Sohrab Hura – winner of the Videonale prize of the fluentum collection of the VIDEONALE.17 – condenses in his latest work several years of photographic approach to a very personal subject. Bittersweet's point of departure is his mother's diagnosis of paranoid schizophrenia, which for Sohrab Hura was also the beginning of his own occupation with the camera as a medium. Hura captures the impressions that this illness leaves on his mother, her domestic environment, and on himself in individual video sequences but especially in individual photographic images. Over a period of almost ten years, we follow the artist into an intimate world of psychological and emotional states, which manifest themselves in faces, gestures, wall structures, homely arrangements, human-animal and human-human relationships. The pictures do not gloss over anything, do not explain anything, are at the same time clear and yet remain vaguely distant. While Hura gives the viewer facts for classifying the images in a voice-over at the beginning, the main part of the work is only accompanied by electronic sounds, which – suggestively, shimmering – accompany his mother's progressive slipping away, which manifests itself in the photographs. The sounds are directly related to eight of the photographs shown here – they were created in the context of an experiment in which Sohrab Hura investigated the relationship between images and sounds. He translated the light and dark nuances of the photographs into individual notations and developed the electronic score from these with the help of a synthesizer. Each notation internalizes the emotional state in which the photographic image was created; together, they form a three-part soundscape that gives the work an inner coherence and structure.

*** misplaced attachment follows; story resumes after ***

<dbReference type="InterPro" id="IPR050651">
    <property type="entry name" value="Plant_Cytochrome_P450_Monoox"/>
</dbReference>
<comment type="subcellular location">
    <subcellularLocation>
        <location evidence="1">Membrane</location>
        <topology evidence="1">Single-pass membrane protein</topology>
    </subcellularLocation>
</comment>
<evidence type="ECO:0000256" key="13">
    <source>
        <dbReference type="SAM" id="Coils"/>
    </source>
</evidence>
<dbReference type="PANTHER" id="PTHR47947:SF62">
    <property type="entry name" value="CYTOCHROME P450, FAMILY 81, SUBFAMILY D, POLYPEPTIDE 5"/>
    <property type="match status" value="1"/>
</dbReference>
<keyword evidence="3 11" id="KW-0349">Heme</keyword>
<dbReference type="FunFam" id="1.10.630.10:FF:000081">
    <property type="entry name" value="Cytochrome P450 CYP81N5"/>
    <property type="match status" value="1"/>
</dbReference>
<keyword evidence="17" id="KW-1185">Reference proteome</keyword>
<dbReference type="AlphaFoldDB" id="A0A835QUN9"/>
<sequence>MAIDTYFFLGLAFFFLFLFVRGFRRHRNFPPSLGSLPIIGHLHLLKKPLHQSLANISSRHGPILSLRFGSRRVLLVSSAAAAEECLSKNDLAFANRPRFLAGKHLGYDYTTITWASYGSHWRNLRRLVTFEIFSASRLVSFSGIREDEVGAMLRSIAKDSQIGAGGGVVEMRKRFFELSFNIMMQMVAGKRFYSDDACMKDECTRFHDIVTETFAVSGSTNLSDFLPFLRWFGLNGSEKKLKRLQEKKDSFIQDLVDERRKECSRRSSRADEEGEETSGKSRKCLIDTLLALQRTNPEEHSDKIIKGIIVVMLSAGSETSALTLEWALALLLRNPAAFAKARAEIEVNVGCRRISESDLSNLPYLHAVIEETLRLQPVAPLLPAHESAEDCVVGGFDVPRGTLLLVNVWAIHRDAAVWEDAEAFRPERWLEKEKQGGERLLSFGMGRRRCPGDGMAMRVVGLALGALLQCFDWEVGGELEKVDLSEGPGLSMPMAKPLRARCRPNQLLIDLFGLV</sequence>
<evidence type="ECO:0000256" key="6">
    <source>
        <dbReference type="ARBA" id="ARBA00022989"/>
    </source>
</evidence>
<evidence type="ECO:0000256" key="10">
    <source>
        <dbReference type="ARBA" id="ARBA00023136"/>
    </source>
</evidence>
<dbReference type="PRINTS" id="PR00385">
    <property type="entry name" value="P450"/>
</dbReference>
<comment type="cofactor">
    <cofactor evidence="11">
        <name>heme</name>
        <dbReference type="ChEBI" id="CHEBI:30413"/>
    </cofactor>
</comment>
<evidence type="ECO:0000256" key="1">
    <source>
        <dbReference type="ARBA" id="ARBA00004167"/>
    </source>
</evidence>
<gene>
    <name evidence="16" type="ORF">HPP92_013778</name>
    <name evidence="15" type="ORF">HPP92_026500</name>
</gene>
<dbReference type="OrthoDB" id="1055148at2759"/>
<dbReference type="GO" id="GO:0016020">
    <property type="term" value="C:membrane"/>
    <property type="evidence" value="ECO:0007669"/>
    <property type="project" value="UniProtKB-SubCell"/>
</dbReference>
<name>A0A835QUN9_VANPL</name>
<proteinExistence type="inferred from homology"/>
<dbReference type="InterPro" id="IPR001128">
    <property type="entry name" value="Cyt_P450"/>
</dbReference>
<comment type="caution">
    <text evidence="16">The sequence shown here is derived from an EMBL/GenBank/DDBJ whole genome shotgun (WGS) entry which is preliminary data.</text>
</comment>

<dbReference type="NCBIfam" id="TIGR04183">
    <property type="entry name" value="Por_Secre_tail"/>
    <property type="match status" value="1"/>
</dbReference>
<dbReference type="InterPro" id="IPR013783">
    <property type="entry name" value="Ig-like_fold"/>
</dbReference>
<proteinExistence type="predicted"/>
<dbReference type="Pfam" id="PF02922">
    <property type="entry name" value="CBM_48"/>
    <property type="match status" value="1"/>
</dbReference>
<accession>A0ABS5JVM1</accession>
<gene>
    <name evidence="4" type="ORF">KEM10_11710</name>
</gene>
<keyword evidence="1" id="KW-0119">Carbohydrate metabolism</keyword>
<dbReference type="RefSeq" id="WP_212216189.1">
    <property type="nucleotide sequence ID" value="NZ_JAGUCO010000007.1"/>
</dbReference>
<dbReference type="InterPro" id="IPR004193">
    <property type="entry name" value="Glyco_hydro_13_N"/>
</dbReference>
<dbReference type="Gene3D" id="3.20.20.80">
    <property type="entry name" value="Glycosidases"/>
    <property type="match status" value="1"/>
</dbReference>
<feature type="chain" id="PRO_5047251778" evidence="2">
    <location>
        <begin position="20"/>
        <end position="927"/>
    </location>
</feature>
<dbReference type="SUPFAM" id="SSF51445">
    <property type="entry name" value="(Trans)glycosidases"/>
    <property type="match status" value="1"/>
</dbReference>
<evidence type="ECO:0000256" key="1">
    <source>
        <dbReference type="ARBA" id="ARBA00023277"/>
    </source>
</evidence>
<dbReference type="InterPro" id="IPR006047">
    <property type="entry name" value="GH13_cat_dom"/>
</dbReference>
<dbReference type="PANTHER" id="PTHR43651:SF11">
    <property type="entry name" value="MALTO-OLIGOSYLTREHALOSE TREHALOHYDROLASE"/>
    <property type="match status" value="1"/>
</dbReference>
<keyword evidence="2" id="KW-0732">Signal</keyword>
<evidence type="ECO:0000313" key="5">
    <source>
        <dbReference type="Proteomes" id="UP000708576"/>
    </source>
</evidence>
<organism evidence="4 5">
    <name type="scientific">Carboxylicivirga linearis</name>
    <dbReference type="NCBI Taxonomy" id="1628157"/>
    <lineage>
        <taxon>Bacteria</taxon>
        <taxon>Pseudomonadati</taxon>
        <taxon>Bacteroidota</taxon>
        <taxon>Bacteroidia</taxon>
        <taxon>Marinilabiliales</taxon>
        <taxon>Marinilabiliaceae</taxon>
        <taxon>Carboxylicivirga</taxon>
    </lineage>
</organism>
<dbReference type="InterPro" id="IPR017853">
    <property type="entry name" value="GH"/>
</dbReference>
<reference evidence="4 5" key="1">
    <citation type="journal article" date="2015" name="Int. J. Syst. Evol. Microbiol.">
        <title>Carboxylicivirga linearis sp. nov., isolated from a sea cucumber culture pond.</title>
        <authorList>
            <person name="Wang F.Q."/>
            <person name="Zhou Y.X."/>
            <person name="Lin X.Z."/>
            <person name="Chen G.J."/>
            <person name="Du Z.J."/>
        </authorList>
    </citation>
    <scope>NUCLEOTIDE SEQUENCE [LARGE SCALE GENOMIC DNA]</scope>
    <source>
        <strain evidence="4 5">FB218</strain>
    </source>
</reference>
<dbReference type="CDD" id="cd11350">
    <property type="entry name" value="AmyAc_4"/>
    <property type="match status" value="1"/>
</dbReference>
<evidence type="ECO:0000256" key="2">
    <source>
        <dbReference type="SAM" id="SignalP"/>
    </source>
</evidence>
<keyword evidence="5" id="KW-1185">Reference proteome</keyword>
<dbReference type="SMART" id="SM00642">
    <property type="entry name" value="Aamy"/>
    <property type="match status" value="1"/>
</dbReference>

Bittersweet thus also represents the artistic practice that Sohrab Hura has acquired over the years and the skepticism with which he repeatedly encounters this practice and its results, the images. It is never the individual picture in his works that he trusts completely, but always the picture in the context of other pictures, texts, or sounds, which only tell their version of the story in unison and enter into dialogue with the viewer. (Tasja Langenbach)
Images: Sohrab Hura, Bittersweet, 2019 © Sohrab Hura